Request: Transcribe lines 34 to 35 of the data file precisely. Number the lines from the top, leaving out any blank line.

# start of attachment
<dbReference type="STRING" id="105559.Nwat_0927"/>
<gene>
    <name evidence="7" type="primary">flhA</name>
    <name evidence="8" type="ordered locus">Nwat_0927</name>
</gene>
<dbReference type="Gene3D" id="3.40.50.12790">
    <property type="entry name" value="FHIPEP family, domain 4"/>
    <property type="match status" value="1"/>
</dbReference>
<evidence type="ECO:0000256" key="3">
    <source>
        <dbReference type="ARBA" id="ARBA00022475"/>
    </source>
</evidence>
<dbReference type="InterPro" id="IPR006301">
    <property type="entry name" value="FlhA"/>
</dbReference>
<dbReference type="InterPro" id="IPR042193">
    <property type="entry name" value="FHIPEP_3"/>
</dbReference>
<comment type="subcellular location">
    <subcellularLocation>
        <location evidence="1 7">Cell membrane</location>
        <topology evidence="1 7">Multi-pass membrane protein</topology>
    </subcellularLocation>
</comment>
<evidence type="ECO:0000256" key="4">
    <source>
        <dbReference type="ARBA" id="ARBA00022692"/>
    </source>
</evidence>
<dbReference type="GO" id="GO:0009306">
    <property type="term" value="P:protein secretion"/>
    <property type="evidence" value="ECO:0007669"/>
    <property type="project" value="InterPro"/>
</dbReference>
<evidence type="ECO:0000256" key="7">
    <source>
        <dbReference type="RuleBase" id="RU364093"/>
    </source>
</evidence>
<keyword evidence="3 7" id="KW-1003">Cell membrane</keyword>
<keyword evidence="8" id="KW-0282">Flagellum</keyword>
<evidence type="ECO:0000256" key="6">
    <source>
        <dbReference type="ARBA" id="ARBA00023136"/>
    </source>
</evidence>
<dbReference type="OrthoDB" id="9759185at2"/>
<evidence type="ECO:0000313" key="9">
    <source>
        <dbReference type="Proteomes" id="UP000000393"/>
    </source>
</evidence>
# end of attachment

    <property type="evidence" value="ECO:0007669"/>
    <property type="project" value="InterPro"/>